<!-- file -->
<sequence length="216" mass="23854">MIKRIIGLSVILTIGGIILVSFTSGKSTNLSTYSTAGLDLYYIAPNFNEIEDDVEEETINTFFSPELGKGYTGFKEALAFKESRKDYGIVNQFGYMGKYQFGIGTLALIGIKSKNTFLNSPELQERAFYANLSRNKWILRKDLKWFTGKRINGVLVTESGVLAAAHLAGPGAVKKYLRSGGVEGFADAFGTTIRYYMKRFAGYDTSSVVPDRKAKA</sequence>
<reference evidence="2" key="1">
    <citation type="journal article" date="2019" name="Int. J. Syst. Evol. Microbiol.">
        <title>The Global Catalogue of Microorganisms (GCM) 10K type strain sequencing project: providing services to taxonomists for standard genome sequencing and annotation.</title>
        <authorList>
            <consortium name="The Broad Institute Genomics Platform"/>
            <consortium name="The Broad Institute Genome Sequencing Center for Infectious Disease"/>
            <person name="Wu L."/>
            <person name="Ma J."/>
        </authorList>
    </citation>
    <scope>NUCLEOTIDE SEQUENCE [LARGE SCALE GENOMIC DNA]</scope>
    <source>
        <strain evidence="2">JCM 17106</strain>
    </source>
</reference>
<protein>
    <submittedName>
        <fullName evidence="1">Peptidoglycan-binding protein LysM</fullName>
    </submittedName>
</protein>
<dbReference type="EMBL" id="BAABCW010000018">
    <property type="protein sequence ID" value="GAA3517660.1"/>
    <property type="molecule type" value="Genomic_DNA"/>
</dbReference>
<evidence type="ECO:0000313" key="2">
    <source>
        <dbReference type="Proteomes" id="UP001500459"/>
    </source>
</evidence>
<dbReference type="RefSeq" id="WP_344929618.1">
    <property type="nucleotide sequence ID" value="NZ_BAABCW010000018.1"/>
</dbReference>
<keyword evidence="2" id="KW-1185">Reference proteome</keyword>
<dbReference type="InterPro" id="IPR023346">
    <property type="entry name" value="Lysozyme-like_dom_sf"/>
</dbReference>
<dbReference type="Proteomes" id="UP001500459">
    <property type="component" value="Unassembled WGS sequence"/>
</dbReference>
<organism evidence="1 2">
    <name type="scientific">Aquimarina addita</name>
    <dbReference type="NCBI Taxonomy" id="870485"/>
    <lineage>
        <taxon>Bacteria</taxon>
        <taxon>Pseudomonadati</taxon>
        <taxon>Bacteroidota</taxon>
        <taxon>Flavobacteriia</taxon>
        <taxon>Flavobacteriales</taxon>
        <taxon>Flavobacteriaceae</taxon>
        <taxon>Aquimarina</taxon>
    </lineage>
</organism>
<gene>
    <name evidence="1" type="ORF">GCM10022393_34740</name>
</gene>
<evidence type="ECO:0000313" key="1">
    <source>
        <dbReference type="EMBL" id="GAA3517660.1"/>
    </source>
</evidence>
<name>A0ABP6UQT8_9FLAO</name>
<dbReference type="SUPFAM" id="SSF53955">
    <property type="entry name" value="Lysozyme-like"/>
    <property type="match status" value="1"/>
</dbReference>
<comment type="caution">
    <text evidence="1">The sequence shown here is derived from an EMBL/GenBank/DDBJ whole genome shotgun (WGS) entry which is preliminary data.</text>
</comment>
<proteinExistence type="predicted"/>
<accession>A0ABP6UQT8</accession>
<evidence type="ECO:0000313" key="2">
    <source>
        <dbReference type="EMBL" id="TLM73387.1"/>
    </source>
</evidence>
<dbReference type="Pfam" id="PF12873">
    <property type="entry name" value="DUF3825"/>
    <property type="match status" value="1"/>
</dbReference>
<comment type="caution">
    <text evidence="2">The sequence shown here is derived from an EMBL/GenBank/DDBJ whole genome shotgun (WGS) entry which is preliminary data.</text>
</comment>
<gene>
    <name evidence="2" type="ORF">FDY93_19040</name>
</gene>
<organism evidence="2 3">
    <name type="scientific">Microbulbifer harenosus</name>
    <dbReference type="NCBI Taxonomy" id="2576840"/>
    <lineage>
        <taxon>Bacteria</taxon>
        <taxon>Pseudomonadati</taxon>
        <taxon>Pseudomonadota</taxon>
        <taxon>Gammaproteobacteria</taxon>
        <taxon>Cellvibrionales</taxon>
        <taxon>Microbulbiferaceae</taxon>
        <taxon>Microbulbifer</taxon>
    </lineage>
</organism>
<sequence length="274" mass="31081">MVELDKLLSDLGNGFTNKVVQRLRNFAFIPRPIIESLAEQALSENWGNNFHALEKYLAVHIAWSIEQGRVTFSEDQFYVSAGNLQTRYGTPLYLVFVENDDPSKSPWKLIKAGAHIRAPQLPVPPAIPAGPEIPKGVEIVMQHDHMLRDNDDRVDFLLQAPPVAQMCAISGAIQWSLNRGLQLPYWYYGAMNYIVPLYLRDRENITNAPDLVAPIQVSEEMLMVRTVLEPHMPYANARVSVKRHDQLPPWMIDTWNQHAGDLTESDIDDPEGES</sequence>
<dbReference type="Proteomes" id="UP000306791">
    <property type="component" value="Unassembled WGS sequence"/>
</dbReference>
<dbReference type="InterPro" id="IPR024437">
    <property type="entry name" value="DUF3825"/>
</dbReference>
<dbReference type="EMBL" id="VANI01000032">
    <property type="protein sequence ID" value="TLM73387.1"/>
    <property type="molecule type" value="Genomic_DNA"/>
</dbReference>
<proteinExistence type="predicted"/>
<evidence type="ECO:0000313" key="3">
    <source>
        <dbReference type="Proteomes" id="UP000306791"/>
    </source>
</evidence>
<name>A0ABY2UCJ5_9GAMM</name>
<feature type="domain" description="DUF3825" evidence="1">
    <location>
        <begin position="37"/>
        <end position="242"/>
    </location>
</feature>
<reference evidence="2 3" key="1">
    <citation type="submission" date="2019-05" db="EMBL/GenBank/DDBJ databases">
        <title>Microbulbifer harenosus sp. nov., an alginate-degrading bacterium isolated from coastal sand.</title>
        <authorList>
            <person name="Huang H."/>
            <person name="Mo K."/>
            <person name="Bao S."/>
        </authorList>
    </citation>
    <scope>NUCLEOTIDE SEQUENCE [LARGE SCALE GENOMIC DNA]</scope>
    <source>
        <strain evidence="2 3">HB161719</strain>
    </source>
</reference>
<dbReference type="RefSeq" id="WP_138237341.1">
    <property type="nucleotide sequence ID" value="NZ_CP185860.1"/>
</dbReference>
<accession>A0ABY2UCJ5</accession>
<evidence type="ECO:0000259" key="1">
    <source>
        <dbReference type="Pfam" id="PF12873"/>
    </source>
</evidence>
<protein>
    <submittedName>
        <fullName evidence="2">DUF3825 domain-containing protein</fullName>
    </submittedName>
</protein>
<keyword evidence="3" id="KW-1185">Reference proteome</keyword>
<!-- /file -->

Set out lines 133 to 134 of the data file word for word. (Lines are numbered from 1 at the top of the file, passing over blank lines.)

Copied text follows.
    <scope>NUCLEOTIDE SEQUENCE [LARGE SCALE GENOMIC DNA]</scope>
    <source>